Sir Richard Newdigate, 1st Baronet

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Sir Richard Newdigate, 1st Baronet (17 September 1602 – 14 October 1678) [1] was an English judge, landowner and politician who sat in the House of Commons from 1660.



Richard Newdigate was a younger son of Sir John Newdigate (5 March 1571 – 28 March 1610) [1] of Arbury Hall, Chilvers Coton, Warwickshire, and his wife, Anne Fitton, [1] the elder daughter of Sir Edward Fitton, baronet, of Gawsworth, Cheshire, by Alice Holcroft (d.1627). [2] He was the grandson of John Newdigate (1541 – 22 February 1592), [3] esquire, of Harefield, Middlesex, and Martha Cave (24 February 1546 – 22 November 1575), the daughter and co-heir of Anthony Cave. [3]


Matriculating at Trinity College, Oxford, on 6 November 1618, he left the university without a degree, and entered in 1620 Gray's Inn, where he was called to the bar in 1628, elected an ancient in 1645, and a bencher in 1649. [4] He was High Steward of the Royal Town of Sutton Coldfield from 1646 until his death.

Newdigate was counsel with William Prynne and John Bradshaw on behalf of the state in the proceedings taken against Connor Maguire, 2nd Baron of Enniskillen, and other Irish rebels in 1644–5. He was also one of the counsel for the eleven members impeached by Thomas Fairfax in June 1647.

On 9 February 1653–54, he was called to the degree of serjeant-at-law, and on 31 May following was made a justice of the upper bench, in which capacity he was placed on the special commission for the trial of the Yorkshire insurgents on 5 April 1655. He declined to serve, on the ground that levying war against the Lord Protector Oliver Cromwell was not within the statute of treason; and in consequence was removed from his place (3 May), and resumed practice at the bar. He was, however, reinstated before 26 June 1657, when he attended, as justice of the upper bench, the ceremony of the reinvestiture of the Protector in Westminster Hall. [4]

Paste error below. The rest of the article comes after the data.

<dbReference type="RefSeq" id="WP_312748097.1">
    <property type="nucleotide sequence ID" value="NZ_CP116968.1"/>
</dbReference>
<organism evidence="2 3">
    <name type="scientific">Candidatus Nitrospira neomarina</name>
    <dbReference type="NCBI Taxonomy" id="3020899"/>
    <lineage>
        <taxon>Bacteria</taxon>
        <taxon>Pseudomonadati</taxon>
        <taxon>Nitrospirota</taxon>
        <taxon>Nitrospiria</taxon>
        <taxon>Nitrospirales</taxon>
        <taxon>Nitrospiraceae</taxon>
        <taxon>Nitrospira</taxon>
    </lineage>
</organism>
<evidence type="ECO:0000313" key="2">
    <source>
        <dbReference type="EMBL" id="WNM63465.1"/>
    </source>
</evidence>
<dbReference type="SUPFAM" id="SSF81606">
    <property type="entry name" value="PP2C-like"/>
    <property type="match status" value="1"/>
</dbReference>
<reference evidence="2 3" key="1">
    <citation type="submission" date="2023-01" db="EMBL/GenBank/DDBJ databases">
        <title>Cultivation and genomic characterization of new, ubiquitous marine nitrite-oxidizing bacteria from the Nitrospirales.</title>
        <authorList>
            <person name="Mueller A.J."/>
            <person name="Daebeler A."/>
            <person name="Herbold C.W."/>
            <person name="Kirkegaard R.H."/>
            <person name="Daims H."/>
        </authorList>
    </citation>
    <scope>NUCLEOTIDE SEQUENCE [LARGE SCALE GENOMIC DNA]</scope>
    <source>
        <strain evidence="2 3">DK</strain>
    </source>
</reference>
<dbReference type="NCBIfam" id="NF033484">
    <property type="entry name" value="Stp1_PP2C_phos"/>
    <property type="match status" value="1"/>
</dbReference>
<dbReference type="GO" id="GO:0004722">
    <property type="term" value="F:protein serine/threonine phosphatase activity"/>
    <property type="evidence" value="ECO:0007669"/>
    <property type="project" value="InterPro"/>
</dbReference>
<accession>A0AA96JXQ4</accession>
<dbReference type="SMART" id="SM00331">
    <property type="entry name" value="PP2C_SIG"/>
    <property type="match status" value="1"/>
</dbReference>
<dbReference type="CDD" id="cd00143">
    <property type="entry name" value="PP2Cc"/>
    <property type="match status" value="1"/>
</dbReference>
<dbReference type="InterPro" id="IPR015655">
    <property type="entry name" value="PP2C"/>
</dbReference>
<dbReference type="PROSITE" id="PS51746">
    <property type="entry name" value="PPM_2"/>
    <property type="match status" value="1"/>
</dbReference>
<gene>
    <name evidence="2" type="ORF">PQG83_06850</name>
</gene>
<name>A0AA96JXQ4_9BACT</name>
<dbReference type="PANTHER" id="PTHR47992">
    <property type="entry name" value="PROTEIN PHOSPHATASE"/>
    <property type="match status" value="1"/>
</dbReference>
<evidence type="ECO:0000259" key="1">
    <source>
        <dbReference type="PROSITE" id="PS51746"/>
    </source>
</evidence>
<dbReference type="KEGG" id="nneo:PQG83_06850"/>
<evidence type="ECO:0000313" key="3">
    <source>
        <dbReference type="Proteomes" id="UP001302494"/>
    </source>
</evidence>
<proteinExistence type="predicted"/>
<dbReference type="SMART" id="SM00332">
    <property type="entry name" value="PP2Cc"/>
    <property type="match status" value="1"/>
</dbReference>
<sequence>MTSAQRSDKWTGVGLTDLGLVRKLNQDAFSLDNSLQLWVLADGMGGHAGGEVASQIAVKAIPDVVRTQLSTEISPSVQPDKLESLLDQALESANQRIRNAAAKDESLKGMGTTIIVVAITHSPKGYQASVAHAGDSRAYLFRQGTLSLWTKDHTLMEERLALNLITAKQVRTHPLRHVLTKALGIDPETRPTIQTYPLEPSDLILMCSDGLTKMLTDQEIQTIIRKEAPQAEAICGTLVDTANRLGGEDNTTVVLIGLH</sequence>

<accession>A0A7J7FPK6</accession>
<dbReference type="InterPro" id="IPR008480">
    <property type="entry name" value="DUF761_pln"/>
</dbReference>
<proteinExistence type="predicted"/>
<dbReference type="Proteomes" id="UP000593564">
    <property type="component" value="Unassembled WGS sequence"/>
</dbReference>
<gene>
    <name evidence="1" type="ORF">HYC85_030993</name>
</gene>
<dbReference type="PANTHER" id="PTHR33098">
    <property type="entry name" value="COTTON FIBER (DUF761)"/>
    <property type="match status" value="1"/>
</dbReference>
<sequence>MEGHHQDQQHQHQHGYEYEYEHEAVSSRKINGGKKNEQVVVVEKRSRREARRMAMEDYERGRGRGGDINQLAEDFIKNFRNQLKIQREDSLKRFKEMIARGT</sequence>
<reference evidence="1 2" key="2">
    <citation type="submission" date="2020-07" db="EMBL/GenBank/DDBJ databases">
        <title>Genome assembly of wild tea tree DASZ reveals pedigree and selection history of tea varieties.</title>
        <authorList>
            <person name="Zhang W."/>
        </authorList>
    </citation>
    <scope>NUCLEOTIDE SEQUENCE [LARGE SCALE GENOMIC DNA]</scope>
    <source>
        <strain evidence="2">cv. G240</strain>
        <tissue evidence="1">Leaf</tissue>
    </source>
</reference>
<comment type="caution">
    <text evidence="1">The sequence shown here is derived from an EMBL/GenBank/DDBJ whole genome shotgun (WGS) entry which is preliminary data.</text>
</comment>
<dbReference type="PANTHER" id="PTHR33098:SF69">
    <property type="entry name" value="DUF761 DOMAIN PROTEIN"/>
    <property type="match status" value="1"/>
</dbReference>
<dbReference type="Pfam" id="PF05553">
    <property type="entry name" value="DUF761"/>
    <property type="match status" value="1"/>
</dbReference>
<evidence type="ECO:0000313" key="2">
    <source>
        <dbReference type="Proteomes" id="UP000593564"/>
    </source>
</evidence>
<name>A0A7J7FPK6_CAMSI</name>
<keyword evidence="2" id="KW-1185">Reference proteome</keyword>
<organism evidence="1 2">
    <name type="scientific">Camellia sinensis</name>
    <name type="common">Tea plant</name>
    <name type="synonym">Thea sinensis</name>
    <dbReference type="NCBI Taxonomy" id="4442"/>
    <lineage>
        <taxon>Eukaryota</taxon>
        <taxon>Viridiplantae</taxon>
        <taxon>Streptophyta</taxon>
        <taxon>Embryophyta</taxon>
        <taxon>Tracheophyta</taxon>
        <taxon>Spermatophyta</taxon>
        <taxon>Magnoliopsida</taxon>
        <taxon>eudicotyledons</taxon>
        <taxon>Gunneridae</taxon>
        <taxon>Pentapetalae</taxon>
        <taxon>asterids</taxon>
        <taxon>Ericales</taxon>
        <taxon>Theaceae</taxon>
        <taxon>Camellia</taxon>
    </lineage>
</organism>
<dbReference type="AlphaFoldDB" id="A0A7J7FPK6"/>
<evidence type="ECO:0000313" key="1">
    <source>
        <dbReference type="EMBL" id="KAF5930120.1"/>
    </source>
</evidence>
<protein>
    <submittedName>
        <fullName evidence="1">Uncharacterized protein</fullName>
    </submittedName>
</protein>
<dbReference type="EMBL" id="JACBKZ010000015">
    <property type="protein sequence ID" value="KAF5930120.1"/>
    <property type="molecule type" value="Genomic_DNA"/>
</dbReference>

Newdigate was continued in office during Richard Cromwell's protectorate; and after his abdication, on 17 January 1660 was advanced to be Lord Chief Justice. Anticipating his dismissal on the Restoration, he had himself to return to the Convention parliament. On 5 April 1660 he was among the "old serjeants remade" and was, briefly, in 1660, MP for Tamworth, Staffordshire. [5]

1675 added the Warwickshire manor of Arbury to his holdings. He had succeeded in 1642, on the death of his elder brother, to that of Harefield, Middlesex, the ancient seat of his family, which had been alienated in the preceding century by his grandfather, a debtor, in a deal for Arbury with Edmund Anderson. [6] On 24 July 1677, a baronetcy was conferred on him by Charles II without payment of the ordinary fees. [4]

Newdigate died at Harefield Manor on 14 October 1678, and was buried in Harefield parish church, where a monument was raised to his memory. [4] The monument was designed and created by William Stanton. [7]


Newdigate married, in 1631, Juliana, daughter of Sir Francis Leigh, K.B., of King's Newnham, Warwickshire, and had issue six sons and five daughters. He was succeeded by his eldest surviving son, Sir Richard Newdigate, 2nd Baronet (d. 1710), whose son, Sir Richard, third baronet, was father of Sir Roger Newdigate. [4]


  1. 1 2 3 Crisp 1907 , pp. 38–9.
  2. Larminie 2004
  3. 1 2 Crisp 1907 , pp. 35, 38–9.
  4. 1 2 3 4 5 "Newdigate, Richard"  . Dictionary of National Biography . London: Smith, Elder & Co. 1885–1900.
  5. Richard Newdigate, History of Parliament Online. Accessed 9 December 2022.
  6. Larminie, Vivienne. "Newdigate, John (1542?–1592)". Oxford Dictionary of National Biography (online ed.). Oxford University Press. doi:10.1093/ref:odnb/20001.(Subscription or UK public library membership required.)
  7. Dictionary of British Sculptors 1660-1851 by Rupert Gunnis, p. 368

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Wikisource-logo.svg This article incorporates text from a publication now in the public domain : "Newdigate, Richard". Dictionary of National Biography . London: Smith, Elder & Co. 1885–1900.

Parliament of England
Preceded by
Member of Parliament for Tamworth
With: Thomas Fox
Succeeded by
Legal offices
Preceded by Lord Chief Justice
Succeeded by
Honorary titles
Preceded by High Steward of Sutton Coldfield
Succeeded by
Baronetage of England
New title Baronet
(of Arbury)
Succeeded by